"Despite the fact that some UK to UK communications may be intercepted under section 8(4) warrants and that common uses of the internet by persons in the British Islands, such as a Google search, a Facebook post, or a 'tweet' on Twitter, may entail the making of 'external communications' ... the section 8(4) regime as a whole is designed so as not to authorise the selection for examination of communications of this nature, except in the tight constrained circumstances set out in section 16 of RIPA.," he said.

"It is therefore unlikely that such communications would be capable of being read, looked at or listened to, even in the unlikely even that they fell within a description of communications to which a section 8(4) warrant related," he said.

In accordance with section 16 of RIPA, the intercepted external communications may only be read, looked at or listened to if the home secretary has deemed it necessary and, generally, if the information is "referable to an individual who is known to be for the time being in the British Islands; and has as its purpose, or one of its purposes, the identification of material contained in communications sent by him, or intended for him", although other limited conditions also apply to enable the contents of communications to be read, looked at or listened to.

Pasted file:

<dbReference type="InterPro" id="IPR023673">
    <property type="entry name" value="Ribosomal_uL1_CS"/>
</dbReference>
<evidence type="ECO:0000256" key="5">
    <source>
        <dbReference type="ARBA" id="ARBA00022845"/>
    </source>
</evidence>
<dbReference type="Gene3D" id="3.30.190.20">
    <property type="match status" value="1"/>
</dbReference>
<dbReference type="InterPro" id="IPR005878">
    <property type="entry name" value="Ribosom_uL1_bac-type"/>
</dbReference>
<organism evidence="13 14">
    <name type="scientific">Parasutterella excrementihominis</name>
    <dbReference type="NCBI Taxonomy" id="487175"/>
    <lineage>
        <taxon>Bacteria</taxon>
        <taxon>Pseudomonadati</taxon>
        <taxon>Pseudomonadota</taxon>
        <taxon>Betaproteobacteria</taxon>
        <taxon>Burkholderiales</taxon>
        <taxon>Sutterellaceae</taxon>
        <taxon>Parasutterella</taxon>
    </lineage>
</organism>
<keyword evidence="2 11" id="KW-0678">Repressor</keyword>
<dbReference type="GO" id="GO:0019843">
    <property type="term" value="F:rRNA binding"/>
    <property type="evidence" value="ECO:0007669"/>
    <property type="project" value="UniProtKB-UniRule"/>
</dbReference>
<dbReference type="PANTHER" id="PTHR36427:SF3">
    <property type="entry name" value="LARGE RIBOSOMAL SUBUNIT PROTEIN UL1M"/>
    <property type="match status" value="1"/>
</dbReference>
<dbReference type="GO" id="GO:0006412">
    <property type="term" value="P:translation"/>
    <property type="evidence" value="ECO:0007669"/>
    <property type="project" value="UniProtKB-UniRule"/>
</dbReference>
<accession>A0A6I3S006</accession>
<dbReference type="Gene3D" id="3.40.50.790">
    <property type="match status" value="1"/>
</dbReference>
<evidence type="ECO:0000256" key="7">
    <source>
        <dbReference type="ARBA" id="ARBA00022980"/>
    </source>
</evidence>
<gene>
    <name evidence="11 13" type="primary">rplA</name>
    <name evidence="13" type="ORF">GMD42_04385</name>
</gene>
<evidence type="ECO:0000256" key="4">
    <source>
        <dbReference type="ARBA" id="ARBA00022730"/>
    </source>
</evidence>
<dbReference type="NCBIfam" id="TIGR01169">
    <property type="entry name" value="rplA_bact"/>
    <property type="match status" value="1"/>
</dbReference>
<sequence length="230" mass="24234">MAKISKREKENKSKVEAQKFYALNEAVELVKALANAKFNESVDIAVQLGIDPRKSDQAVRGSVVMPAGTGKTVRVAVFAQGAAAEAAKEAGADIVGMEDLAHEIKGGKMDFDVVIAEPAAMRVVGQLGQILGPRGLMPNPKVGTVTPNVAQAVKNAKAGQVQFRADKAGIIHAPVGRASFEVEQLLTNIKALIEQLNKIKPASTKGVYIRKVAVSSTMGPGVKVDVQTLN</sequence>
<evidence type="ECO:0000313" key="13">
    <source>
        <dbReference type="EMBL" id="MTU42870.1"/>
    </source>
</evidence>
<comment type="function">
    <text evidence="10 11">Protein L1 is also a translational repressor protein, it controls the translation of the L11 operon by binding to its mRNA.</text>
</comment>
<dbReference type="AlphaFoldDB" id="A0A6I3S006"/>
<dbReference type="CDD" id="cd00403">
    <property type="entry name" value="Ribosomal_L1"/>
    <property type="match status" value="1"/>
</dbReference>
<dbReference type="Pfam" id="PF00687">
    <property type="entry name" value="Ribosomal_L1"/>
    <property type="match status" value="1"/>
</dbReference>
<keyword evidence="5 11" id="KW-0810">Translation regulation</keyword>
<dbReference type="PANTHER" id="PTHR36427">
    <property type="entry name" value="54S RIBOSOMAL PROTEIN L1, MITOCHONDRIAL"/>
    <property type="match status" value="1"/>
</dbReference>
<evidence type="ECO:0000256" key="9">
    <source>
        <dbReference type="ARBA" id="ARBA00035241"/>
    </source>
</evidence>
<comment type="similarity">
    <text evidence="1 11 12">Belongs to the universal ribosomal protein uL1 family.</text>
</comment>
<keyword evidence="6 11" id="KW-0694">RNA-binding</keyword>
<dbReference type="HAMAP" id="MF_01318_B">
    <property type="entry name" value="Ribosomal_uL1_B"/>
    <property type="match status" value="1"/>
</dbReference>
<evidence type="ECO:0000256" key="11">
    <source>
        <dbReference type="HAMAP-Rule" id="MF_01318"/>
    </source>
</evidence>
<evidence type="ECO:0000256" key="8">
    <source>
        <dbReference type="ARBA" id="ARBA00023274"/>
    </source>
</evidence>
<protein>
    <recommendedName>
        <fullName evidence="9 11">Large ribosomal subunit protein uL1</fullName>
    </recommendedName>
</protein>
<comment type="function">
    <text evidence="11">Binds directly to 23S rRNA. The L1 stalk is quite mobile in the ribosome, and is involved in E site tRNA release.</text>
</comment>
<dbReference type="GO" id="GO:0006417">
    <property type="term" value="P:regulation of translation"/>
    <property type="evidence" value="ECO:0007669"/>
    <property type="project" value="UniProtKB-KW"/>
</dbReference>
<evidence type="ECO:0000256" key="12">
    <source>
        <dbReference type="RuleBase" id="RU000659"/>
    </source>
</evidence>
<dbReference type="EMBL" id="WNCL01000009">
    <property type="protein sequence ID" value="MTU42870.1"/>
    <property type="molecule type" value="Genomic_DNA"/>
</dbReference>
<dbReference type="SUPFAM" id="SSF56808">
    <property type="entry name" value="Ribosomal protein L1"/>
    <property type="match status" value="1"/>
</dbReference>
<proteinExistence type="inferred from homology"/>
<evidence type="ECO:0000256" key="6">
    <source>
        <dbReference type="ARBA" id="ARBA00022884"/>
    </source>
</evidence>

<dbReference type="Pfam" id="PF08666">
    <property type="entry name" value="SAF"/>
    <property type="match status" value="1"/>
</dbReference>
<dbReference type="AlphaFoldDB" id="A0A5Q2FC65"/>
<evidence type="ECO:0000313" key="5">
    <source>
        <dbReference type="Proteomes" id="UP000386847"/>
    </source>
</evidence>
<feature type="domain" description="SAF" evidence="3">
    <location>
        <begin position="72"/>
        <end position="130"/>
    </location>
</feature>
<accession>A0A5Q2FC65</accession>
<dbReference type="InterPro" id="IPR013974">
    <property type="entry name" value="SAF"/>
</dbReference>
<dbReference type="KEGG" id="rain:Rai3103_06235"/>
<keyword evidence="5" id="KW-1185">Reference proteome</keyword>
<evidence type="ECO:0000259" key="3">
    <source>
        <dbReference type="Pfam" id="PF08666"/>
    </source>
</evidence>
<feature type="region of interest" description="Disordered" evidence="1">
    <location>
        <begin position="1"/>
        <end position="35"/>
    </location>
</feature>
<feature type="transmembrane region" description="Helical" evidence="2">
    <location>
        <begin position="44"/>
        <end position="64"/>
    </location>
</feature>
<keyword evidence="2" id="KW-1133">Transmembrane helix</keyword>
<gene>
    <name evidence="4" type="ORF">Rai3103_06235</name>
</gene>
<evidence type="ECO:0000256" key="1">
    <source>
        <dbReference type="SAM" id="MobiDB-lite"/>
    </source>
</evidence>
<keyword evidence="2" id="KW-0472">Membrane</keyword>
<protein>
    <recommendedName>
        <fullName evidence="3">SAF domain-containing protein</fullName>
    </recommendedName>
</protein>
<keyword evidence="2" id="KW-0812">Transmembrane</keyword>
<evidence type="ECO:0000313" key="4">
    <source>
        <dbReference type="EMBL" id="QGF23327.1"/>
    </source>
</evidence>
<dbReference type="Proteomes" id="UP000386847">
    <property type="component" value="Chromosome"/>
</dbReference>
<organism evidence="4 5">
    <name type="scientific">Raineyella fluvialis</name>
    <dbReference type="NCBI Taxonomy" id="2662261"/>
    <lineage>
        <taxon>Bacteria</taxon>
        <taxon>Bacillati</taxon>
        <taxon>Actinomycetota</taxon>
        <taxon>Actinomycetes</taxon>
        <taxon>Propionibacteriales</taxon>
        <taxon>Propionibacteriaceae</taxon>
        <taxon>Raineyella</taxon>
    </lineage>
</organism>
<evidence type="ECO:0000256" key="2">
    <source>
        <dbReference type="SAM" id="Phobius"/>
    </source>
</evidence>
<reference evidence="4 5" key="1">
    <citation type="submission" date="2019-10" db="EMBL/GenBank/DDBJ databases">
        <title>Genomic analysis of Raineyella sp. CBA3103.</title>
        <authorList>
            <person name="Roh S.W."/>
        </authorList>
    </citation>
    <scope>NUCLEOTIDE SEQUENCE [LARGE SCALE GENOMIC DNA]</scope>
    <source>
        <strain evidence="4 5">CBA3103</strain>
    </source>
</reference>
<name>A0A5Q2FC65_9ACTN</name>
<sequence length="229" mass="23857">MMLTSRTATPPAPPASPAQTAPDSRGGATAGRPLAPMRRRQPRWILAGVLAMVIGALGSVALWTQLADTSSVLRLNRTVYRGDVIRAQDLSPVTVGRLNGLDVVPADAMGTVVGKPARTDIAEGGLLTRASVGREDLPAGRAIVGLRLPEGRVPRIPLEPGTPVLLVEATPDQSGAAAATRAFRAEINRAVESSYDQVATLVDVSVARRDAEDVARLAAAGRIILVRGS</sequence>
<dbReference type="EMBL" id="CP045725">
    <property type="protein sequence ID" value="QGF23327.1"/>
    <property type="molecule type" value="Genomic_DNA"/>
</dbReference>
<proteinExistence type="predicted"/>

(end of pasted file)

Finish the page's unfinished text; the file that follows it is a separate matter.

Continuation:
Farr said, though, that "in practice" the contents of a Google search that has been intercepted under a section 8(4) warrant could, other than in accordance with the section 16 circumstances, "not be selected to be read, or even looked at, on the basis of any factor referable to that individual".

Farr said that the distinction between section 8(1) and section 8(4) warrants was necessary because it may not be possible to specifically identify a target for interception when intercepting external communications.